Ancestry is Destiny

Thomas Nast cartoon, Matthew Quay and Benjamin Harrison
Party boss Matthew Quay gives Harrison a sizeable contribution from Philadelphia department-store magnate John Wanamaker to help carry swing-state Indiana (site of the “Blocks of Five” scandal).


Air — “Rosin the Bow.”

The voice of the nation has spoken,
The Democrats shake in their shoes;
The sceptre of Grover is broken;
He shrinks at the glorious news.


All hail to the glorious West!
Log cabins and yeomen, to you!
The land of the brave and the blest,
The home of old Tippecanoe!

G. Cleveland, these four years has mocked us,
His flesh is no sign of reform;
With promises false he has stocked us,
And now he must go with the storm.

Chorus. — All hail, etc.

Our shops he would like to demolish
With blows of the bludgeon “Free Trade.”
And so in November we’ll polish
This Grover with Harrison’s aid!

Chorus. — All hail, etc.

Hail East, and the North, South and West,
The spirit of ’40 renew;
Choose, yeomen, the man who is best —
The grandson of Tippecanoe.


The oversize full-bell-crown top hat that Harrison wears in political cartoons of the period is “his grandfather’s hat,” of President William Henry Harrison.    “Old Tippecanoe” was the first Harrison’s nickname in the 1840 Whig campaign, referring to the 1811 Battle of Tippecanoe (a comparatively minor skirmish against the Native Americans on the western frontier, boosted into a major victory by Whig propagandists to counterbalance the genuine large-scale victory at New Orleans by Andrew Jackson against British regulars in the War of 1812).  Benjamin Harrison, a Federal brigadier general in the American Civil War, personally had a more distinguished military record than his grandfather, but that wasn’t what the Republicans used.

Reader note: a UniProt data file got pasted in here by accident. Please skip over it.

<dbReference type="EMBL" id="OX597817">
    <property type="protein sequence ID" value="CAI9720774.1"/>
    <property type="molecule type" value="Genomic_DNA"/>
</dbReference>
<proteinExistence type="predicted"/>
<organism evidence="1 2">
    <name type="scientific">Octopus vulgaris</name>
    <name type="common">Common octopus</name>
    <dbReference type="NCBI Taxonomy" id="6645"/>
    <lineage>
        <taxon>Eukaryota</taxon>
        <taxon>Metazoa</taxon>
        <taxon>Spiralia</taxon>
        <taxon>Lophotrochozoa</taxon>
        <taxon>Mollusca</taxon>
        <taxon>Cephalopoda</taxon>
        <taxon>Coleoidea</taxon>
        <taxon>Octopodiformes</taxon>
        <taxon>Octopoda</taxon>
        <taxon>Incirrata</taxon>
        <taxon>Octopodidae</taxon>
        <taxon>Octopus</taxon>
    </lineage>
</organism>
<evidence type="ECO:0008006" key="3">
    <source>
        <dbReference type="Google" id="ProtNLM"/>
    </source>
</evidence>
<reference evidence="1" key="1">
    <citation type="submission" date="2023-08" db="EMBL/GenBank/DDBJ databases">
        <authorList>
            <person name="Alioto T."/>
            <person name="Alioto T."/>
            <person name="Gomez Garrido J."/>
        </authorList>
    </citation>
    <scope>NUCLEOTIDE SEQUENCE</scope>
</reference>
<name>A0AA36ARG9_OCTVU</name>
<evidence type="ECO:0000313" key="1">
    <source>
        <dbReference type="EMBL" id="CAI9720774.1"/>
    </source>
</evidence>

The “log cabin” also refers to the 1840 campaign, where the aristocratic Harrison (who may have seen a log cabin) was presented as a log-cabin-dwelling cider-drinking man-of-the-people, as the presidential elections became more populist, with the electors in the Electoral College chosen by popular vote rather than being appointed by the state legislatures as had previously been the case.

Harrison’s opponent in 1888 was incumbent Democrat S. Grover Cleveland.  Grover was sometimes refereed to as “Uncle Jumbo” or “The Stuffed Prophet” due to his girth.  The suggestion here is that someone of such immodest appetite could hardly be a reformer.

The main campaign issue in 1888 was tariffs.  The Republicans favored a high protective tariff. The Democrats favored Free Trade.

Tomorrow: LOG CABIN AND HARD CIDER (to the tune of “Auld Lang Syne”).

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